It is true that his slow-minded sons, even while they submitted to the impressions of the recent event, had glimmerings of terrible distrusts, as to the manner in which their elder brother had met with his death. There were faint and indistinct images in the minds of two or three of the oldest, which portrayed the father himself, as ready to imitate the example of Abraham, without the justification of the sacred authority which commanded the holy man to attempt the revolting office. But then, these images were so transient, and so much obscured in intellectual mists, as to leave no very strong impressions, and the tendency of the whole transaction, as we have already said, was rather to strengthen than to weaken the authority of Ishmael.

In this disposition of mind, the party continued their route towards the place whence they had that morning issued on a search which had been crowned with so melancholy a success. The long and fruitless march which they had made under the direction of Abiram, the discovery of the body, and its subsequent interment, had so far consumed the day, that by the time their steps were retraced across the broad track of waste which lay between the grave of Asa and the rock, the sun had fallen far below his meridian altitude. The hill had gradually risen as they approached, like some tower emerging from the bosom of the sea, and when within a mile, the minuter objects that crowned its height came dimly into view.

"It will be a sad meeting for the girls!" said Ishmael, who, from time to time, did not cease to utter something which he intended should be consolatory to the bruised spirit of his partner. "Asa was much regarded by all the young; and seldom failed to bring in from his hunts something that they loved."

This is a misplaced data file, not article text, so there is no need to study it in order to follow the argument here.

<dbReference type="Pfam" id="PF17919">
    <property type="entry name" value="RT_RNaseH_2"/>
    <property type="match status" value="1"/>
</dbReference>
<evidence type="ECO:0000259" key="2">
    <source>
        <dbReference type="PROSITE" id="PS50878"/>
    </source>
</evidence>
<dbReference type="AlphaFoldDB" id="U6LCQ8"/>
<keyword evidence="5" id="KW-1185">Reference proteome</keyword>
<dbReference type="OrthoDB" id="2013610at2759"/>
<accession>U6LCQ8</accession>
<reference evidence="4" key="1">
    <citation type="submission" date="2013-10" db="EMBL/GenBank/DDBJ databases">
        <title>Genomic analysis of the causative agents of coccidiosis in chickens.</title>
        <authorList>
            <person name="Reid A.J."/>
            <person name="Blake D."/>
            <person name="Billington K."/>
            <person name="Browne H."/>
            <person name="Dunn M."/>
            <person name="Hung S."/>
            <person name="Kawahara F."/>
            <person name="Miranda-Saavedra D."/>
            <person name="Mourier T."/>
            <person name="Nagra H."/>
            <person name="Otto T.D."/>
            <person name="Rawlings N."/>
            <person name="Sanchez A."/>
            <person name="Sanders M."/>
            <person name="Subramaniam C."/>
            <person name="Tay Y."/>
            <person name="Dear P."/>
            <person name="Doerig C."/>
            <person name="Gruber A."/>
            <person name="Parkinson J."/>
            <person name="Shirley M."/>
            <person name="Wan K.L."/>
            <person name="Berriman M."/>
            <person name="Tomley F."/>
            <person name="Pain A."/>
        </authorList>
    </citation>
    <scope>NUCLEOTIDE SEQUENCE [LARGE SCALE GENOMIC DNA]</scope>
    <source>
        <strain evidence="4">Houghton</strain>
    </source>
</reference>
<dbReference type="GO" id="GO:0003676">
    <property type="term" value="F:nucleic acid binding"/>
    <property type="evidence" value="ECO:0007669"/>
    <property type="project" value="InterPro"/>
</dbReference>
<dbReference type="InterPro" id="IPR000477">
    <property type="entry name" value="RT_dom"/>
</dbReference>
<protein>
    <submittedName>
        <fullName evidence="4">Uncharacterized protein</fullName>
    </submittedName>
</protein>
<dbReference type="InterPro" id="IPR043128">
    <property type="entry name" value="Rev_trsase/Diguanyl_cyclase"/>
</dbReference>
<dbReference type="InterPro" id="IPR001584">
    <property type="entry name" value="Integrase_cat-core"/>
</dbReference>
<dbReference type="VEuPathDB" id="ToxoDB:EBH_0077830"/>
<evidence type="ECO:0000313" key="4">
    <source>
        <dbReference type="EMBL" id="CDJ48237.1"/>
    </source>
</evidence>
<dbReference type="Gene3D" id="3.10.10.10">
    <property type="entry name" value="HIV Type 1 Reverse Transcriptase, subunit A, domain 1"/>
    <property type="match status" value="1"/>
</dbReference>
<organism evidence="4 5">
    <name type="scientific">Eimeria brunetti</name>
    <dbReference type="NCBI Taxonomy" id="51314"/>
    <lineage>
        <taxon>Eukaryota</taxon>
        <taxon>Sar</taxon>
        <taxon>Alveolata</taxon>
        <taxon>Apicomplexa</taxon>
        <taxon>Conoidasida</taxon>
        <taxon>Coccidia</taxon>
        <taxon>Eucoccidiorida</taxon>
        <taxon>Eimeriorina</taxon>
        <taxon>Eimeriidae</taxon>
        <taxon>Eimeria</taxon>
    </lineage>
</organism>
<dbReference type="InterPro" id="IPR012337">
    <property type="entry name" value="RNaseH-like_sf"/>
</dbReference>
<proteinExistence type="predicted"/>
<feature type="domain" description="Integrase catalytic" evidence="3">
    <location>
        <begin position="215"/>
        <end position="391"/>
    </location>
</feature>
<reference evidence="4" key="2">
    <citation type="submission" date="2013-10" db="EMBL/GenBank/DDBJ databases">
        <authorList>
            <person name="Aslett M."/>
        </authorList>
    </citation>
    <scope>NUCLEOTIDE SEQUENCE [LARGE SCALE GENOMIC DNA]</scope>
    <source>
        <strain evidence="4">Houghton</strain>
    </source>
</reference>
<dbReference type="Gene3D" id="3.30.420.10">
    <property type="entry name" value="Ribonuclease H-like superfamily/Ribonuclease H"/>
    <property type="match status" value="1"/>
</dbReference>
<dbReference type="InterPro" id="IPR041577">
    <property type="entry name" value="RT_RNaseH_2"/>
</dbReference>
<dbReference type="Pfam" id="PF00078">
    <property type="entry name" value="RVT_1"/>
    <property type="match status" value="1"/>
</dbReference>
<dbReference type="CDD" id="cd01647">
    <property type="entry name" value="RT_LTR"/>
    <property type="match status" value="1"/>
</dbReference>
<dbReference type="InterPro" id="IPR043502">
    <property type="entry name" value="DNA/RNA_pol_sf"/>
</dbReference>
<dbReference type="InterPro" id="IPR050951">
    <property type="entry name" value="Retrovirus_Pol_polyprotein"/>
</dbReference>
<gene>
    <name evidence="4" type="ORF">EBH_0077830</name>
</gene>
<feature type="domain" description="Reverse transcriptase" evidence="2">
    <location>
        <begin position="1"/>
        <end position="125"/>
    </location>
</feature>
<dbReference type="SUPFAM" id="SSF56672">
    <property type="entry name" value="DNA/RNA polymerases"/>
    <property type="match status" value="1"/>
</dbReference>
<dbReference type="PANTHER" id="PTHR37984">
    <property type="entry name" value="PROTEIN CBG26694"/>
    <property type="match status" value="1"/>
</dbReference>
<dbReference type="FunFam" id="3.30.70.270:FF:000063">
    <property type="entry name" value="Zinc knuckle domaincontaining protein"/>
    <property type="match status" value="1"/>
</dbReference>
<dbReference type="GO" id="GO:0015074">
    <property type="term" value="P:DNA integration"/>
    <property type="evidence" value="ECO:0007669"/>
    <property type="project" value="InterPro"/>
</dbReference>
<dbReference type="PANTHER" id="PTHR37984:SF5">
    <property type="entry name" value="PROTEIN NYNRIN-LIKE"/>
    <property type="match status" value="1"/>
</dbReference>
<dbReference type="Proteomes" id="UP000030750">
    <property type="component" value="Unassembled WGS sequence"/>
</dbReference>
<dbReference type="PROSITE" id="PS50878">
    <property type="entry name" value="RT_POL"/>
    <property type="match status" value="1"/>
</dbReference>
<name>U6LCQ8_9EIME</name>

"He did, he did," murmured Esther; "the boy was the pride of the family. My other children are as nothing to him!"

"Say not so, good woman," returned the father, glancing his eye a little proudly at the athletic train which followed, at no great distance, in the rear". Say not so, old Eester, for few fathers and mothers have greater reason to be boastful than ourselves."

"Thankful, thankful," muttered the humbled woman; "ye mean thankful, Ishmael!"

"Then thankful let it be, if you like the word better, my good girl,— but what has become of Nelly and the young? The child has forgotten the charge I gave her, and has not only suffered the children to sleep, but, I warrant you, is dreaming of the fields of Tennessee at this very moment. The mind of your niece is mainly fixed on the settlements, I reckon."

"Ay, she is not for us; I said it, and thought it, when I took her, because death had stripped her of all other friends. Death is a sad worker in the bosom of families, Ishmael! Asa had a kind feeling to the child, and they might have come one day into our places, had things been so ordered."